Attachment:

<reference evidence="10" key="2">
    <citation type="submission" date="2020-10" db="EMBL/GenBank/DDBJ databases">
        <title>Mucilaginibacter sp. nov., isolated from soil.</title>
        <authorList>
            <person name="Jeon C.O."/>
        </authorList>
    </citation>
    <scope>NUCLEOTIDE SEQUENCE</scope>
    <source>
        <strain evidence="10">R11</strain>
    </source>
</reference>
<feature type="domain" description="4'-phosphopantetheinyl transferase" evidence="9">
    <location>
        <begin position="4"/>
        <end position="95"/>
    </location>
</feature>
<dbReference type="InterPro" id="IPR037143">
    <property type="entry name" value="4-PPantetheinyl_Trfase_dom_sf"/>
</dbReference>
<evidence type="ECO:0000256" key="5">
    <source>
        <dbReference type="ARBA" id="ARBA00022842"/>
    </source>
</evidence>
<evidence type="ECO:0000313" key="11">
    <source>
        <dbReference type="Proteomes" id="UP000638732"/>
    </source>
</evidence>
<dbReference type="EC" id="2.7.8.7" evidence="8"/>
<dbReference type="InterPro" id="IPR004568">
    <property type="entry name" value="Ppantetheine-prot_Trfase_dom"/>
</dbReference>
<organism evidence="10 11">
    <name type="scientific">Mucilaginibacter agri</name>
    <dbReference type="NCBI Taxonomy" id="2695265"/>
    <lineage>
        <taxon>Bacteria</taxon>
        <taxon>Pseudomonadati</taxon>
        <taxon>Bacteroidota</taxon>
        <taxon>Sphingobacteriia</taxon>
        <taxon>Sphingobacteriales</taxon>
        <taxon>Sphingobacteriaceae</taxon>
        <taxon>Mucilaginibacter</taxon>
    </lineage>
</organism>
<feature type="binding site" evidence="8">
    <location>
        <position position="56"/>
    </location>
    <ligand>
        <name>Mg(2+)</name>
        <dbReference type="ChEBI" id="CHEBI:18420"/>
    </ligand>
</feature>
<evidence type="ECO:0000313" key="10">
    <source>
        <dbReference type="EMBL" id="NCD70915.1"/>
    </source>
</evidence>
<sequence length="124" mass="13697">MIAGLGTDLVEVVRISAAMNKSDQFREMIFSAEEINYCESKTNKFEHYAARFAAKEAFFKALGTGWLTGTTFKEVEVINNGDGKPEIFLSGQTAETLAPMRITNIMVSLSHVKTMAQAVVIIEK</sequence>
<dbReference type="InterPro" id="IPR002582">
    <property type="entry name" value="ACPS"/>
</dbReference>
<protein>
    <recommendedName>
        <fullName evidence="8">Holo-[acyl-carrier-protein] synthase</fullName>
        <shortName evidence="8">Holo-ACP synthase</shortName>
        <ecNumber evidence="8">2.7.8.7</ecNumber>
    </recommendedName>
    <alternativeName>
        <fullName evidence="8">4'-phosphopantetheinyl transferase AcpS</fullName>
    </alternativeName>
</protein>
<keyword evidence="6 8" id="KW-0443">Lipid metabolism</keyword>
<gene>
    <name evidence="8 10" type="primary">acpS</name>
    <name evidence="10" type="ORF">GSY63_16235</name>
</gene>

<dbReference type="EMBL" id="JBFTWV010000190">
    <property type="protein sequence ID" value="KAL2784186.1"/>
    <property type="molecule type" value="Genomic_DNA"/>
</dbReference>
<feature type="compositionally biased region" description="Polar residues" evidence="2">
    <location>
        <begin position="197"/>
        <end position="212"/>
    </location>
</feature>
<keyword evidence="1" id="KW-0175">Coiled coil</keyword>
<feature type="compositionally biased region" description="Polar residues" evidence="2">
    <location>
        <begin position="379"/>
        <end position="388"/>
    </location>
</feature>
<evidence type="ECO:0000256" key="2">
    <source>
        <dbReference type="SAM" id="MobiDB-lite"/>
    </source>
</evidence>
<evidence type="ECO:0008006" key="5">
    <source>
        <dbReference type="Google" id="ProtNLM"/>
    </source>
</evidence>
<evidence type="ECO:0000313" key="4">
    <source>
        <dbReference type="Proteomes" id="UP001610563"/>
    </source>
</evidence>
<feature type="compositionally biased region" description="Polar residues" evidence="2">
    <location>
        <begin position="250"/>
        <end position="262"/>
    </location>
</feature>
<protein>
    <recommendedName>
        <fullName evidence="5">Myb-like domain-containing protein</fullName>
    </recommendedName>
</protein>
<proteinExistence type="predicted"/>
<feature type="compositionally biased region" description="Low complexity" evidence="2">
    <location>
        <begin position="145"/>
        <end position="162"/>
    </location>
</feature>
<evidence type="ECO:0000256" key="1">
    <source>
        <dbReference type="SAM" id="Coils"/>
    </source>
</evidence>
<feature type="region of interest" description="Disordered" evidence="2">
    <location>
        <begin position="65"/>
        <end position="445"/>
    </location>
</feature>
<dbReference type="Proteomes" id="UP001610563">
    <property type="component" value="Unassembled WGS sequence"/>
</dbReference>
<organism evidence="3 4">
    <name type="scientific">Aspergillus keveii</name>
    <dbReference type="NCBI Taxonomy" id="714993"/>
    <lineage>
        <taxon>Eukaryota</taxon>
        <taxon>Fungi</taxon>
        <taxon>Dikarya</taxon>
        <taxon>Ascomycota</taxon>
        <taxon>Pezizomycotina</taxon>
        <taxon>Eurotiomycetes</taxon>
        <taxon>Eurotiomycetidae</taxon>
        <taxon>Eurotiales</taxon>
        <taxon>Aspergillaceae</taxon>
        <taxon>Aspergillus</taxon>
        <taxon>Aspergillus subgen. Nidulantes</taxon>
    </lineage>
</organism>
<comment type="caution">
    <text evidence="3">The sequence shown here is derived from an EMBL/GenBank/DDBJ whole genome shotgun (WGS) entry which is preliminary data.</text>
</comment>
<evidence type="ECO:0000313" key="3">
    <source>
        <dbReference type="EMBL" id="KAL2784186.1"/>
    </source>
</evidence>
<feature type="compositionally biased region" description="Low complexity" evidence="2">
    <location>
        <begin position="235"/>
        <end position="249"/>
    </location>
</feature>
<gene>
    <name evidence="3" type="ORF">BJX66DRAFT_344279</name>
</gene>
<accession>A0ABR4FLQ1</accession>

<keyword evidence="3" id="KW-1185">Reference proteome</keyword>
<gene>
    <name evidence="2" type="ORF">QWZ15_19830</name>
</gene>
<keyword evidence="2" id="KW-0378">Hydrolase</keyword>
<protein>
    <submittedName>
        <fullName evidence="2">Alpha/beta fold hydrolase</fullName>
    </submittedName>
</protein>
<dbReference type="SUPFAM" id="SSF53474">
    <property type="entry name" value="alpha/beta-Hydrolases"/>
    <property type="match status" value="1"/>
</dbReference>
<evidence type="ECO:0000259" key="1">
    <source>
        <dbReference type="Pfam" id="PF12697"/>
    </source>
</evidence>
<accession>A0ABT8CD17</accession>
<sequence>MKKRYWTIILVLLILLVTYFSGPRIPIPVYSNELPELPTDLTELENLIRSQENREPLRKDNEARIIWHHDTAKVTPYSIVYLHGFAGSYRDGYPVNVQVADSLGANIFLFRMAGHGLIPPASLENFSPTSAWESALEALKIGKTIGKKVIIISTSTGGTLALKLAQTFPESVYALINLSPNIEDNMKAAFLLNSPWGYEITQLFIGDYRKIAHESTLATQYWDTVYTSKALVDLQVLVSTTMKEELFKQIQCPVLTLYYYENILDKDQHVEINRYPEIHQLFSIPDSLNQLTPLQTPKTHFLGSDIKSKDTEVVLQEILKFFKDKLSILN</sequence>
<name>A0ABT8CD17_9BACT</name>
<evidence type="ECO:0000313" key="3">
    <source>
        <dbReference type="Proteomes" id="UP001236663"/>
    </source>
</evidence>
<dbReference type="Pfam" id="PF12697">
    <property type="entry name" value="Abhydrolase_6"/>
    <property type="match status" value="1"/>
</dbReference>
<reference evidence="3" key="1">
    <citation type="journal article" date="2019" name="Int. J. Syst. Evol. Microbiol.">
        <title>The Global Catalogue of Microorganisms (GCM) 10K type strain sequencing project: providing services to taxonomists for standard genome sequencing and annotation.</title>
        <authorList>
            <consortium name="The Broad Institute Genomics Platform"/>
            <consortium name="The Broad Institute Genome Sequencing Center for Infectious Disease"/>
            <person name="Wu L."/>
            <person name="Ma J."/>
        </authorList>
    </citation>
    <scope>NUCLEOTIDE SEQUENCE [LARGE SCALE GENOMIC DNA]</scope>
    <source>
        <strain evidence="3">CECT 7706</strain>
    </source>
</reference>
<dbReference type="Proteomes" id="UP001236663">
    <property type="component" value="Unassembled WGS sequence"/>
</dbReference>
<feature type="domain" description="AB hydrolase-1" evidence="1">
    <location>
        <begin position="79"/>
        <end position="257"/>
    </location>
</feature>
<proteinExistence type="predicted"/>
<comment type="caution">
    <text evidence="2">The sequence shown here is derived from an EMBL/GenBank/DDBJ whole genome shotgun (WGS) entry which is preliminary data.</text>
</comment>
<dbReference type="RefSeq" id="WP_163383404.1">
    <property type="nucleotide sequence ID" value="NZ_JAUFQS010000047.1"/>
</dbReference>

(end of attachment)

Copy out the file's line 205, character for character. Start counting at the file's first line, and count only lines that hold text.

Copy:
        <dbReference type="Proteomes" id="UP001236663"/>